- Clubs organized as member associations are steered by their boards. However, the major decision-making power is vested in the general assembly, a body generally made up of all (voting) members of the association, which complicates the decision-making process;
- Member associations generally enjoy the tax benefits of non-profit organisations, yet the realities of modern club football demand commercial activities that are hardly compatible with a non-profit tax regime;
- Member associations are in principle not open to investments through shareholding. Membership rights in an association cannot be traded unlike the shares of a commercial company.
Not least because of the reasons stated above, in England clubs are generally incorporated as limited companies (public or private2), a legal form that allows them to minimize the personal risk of their owners and potentially increase their attractiveness to investors at the same time. The legal status of its clubs has arguably helped the English Premier League to become the most successful football league in the world –at least from a revenue perspective. However, the organizational structures of its clubs and the lack of regulation to the contrary has also led to a number of major takeovers; allowing multinational corporations and private investors to take control of some of the biggest names in domestic club football, e.g. Chelsea FC, Manchester City FC, or Liverpool FC. More than half of the Premiere League's 20 teams are now in foreign hands.3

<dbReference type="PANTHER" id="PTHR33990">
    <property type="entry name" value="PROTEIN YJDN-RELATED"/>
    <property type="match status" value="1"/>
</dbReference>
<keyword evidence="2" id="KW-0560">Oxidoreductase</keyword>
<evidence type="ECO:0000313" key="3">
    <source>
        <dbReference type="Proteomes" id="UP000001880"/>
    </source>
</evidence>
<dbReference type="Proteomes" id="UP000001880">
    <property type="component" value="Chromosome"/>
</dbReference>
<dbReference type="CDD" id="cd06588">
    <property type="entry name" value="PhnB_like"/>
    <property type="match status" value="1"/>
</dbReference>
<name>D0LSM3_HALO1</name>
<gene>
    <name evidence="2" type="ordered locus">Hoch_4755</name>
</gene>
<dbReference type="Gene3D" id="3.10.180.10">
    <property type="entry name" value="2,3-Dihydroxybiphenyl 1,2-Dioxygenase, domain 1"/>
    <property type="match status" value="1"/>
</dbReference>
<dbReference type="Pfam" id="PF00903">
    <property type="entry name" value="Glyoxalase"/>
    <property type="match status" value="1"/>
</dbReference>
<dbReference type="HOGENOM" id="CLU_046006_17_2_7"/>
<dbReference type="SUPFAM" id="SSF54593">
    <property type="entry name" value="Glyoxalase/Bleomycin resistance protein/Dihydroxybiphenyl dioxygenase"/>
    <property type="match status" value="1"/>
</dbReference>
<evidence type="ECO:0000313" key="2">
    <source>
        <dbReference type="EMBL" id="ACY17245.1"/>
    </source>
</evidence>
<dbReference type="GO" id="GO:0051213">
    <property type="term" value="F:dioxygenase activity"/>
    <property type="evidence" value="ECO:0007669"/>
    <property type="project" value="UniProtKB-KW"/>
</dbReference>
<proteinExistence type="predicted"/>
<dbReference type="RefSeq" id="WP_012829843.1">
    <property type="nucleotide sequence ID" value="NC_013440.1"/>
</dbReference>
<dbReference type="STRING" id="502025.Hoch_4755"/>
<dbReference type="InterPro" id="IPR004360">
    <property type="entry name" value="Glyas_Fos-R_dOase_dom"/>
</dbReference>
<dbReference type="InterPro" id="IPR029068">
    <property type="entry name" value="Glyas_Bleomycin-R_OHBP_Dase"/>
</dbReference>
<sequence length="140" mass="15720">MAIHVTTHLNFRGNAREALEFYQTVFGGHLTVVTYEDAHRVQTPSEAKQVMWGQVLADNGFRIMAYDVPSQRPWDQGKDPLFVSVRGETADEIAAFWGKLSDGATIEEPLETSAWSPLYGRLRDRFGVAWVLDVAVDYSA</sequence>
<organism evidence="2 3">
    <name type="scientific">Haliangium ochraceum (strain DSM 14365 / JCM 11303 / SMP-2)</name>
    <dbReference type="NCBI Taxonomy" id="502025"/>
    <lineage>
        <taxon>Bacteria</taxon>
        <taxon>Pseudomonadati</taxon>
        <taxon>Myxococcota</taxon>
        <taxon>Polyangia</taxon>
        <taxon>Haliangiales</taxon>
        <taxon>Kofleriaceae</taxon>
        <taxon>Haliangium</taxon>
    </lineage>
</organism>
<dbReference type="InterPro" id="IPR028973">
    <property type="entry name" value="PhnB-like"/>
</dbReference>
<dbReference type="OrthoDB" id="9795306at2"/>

In 1998, the German Football Association ("DFB") also allowed the clubs of the Bundesliga, which were traditionally organized as member associations, to transform their professional football departments into commercial companies. However, at the same time, provisions were put in place that demanded the majority of voting rights within such companies (i.e. >50%) still be controlled by its parent member associations. This rule-change marked the birth of the famous 50+1 rule.
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- Tags: Bundesliga | Corporate Law | England | Football | German Football Association | Germany | Governance | Premier League | Regulation | Regulations of the UEFA Champions League | Treaty on the Functioning of the European Union | UEFA
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About the Author